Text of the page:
Lauren Beukes’ The Shining Girls is a novel that combines the approach-ability of the mainstream novel with the complexity of time travel creating something rather unique. Opening with a chilling prologue detailing the first confrontation between our protagonist and our antagonist the novel quickly segues into what feels like a straightforward chase scene during the Great Depression. It is during this opening scene in which Harper Curtis stumbles upon the house that will change his life, a house that allows him to open the door onto just about any time and a house the contains links to the titular Shining Girls. The novel bumps back and forth between time and perspective detailing the Harper’s escapades across time, the lives of his Shining Girls, and experiences of Kirby as she embarks upon a quest to find the man who tried to kill her.
Orson Scott Card
Simon Pulse, 2012
Have you ever read a book that was almost compulsively readable yet you can’t decided whether it was good or not? For me Orson Scott Card’s Ruins is such a book. Picking up almost immediately after 2011’s Pathfinder, Ruins continues the journey of Rigg, Umbo, and Param as they search for the truth behind the world of Garden and uncover the mysteries of the Walls which segregate it. Rigg, as readers learn in Pathfinder, has the ability to see the paths of the past, where living creatures have left an imprint on the world. Trained by a machine-man to be able to read people and societies Rigg departed on a journey that saw him join up with several other children who have abilities similar to his. The interaction of the time manipulation powers of Rigg, Umbo, and Param allows them to cross the previously impenetrable border between their home and the next wallfold. This is where Ruins picks up as the three powered teens along with the soldier/scholar Olivenko and Loaf begin to explore their second wallfold.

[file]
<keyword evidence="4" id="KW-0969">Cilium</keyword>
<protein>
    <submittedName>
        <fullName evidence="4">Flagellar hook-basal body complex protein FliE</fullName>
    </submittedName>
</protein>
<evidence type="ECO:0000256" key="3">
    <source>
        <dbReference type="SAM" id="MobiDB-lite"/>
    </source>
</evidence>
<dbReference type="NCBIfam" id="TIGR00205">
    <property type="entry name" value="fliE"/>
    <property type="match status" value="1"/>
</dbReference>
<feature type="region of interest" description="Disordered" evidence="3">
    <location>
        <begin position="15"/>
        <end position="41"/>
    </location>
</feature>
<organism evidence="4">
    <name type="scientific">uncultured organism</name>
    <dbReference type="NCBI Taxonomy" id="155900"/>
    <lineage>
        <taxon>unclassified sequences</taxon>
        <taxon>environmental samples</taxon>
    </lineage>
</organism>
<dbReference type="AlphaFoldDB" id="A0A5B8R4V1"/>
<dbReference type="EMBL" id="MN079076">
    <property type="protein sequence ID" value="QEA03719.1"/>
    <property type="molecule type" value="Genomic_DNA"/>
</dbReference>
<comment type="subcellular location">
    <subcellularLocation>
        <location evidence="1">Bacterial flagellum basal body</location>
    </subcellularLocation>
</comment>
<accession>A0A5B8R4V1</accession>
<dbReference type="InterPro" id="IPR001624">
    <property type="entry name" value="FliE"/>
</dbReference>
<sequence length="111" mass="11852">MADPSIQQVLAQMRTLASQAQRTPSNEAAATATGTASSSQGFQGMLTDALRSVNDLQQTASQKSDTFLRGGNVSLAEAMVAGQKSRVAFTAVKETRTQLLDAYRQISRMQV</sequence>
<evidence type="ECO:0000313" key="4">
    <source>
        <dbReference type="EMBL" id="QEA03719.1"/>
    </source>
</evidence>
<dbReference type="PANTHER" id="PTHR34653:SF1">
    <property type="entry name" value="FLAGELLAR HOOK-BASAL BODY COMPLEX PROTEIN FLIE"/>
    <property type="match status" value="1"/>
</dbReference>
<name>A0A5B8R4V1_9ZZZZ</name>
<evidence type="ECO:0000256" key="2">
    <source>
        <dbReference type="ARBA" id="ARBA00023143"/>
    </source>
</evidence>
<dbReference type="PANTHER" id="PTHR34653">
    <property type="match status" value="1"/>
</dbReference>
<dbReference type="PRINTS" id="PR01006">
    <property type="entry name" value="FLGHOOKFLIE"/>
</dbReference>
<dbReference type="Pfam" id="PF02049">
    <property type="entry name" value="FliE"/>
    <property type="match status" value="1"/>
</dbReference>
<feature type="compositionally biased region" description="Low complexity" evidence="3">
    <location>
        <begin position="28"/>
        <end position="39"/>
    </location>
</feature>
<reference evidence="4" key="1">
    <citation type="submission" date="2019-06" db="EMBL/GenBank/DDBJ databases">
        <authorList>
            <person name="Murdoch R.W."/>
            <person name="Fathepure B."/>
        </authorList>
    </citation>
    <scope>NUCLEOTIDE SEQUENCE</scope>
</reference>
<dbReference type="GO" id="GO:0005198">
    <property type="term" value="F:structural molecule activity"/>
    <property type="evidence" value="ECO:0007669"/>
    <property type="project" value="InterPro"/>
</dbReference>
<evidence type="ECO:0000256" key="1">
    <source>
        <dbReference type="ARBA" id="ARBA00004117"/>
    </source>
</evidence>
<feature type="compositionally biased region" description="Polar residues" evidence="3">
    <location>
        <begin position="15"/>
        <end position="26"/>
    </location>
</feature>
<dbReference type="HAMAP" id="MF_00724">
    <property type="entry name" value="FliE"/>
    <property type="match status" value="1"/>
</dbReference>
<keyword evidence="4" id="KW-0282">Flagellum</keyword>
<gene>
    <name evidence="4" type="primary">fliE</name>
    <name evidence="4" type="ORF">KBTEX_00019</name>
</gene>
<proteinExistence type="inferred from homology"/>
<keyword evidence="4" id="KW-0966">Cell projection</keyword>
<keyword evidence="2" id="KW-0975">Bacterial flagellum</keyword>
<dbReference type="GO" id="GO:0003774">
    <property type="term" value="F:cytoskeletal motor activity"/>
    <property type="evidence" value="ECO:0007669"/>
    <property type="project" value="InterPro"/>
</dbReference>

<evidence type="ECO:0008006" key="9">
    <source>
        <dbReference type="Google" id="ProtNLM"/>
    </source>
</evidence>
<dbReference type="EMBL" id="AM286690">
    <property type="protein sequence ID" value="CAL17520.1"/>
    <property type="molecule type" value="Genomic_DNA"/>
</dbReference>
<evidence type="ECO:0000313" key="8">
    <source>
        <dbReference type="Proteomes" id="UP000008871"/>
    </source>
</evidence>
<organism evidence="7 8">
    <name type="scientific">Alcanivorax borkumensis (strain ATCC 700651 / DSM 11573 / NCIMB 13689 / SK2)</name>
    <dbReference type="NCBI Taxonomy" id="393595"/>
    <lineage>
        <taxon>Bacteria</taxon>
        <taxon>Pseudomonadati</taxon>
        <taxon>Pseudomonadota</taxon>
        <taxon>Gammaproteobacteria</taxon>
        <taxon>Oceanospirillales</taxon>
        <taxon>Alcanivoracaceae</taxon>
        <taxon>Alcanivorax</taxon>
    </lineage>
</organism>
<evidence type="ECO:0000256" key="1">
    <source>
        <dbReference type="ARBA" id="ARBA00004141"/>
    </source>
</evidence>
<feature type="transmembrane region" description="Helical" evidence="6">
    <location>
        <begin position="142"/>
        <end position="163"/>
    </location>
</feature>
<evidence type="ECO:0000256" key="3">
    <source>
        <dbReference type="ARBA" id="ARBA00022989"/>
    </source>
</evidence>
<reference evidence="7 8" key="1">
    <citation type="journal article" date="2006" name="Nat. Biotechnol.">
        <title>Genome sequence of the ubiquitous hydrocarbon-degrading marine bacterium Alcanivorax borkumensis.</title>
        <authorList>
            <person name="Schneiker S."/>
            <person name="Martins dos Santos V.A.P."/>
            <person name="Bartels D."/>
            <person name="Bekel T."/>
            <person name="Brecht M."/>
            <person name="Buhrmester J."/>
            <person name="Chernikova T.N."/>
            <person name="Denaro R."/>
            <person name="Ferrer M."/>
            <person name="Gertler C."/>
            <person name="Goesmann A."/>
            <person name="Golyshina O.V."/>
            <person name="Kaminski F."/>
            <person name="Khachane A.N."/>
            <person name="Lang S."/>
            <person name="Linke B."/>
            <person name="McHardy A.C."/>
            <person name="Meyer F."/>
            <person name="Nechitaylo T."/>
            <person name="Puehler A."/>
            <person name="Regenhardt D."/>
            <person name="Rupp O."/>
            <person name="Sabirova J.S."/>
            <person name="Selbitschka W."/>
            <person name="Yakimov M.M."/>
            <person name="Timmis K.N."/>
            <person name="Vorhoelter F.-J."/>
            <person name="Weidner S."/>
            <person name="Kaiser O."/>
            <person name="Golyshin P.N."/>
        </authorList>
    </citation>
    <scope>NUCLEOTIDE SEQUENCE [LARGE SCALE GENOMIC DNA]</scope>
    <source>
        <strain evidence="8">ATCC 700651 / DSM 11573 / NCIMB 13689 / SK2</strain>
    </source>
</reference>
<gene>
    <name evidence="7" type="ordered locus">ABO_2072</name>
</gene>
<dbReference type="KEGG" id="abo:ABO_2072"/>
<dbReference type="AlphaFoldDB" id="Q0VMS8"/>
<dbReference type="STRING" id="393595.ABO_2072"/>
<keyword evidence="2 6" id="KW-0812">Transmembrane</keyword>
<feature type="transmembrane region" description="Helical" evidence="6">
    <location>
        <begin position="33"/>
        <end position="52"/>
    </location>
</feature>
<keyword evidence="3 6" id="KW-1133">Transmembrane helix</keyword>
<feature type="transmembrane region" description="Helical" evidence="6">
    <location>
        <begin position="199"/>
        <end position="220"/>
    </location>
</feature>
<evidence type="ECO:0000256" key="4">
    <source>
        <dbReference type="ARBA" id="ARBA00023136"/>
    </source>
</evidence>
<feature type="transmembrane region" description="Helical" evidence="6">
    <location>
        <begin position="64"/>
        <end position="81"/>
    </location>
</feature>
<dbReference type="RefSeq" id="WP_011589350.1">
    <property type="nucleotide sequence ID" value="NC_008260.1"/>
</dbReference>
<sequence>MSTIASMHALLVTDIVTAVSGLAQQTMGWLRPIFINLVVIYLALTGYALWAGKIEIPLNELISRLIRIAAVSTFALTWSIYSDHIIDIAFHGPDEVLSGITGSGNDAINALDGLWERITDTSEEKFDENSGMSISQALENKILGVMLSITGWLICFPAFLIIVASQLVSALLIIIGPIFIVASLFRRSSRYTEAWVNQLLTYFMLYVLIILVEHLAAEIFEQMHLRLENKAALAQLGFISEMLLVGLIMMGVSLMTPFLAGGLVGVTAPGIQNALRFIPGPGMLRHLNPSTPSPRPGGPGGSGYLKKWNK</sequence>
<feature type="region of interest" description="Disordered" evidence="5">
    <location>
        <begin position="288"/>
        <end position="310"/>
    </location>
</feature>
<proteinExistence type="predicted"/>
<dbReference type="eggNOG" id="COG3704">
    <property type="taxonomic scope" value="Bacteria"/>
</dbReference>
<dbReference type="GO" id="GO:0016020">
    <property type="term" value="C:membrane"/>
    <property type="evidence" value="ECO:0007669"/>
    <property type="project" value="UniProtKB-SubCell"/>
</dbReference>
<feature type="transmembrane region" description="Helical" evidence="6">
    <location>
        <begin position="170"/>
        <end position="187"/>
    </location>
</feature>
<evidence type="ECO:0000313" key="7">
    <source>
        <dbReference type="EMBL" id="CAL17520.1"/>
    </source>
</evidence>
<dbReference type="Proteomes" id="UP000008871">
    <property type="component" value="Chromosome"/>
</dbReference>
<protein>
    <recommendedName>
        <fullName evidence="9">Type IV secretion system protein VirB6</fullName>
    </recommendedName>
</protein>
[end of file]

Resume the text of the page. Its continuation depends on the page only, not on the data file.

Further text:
I started this sort of randomly. I mean, I certainly intended to read it next, but I was on my way to the bathroom (tmi?) and saw it sitting there on my desk and just sort of brought it along. Then we had more than a foot of snow dumped on us so I kept reading. I don’t know what it is about the novel that prompted me to keep reading. I think that it had something to do with the sort-of wearied spy/two old soldiers talking dialogue early in the novel. There is a certain undeniable attraction to the “I’m too old for this.” mentality in protagonists that I sometimes find hard to resist.
Cowboy Angels is sort of like Sliders but instead of dumb graduate student it was spies that had discovered a way to hop realities. These spies don’t get lost but instead became part of an initiative to create an alliance of America’s across multiple realities. Of course, all of that happened before Cowboy Angels started. The novel opens with a regime change predicated on the desire to end the violence and resource drain caused by the active pursuit the so-called Pan-American Alliance. Agreements are broken and those original spies, the Cowboy Angels, are more-or-less hung out to dry. Fast forward several years later and retired CIA Agent Stone is living out his retirement in a prehistoric sheaf (alternate reality) running a hunting lodge when he is called back in by The Company to track down his former partner who has apparently been on a murder spree targeting the dopel’s (alternate reality versions) of a mathematician. Almost against his will Stone is dragged back into the field.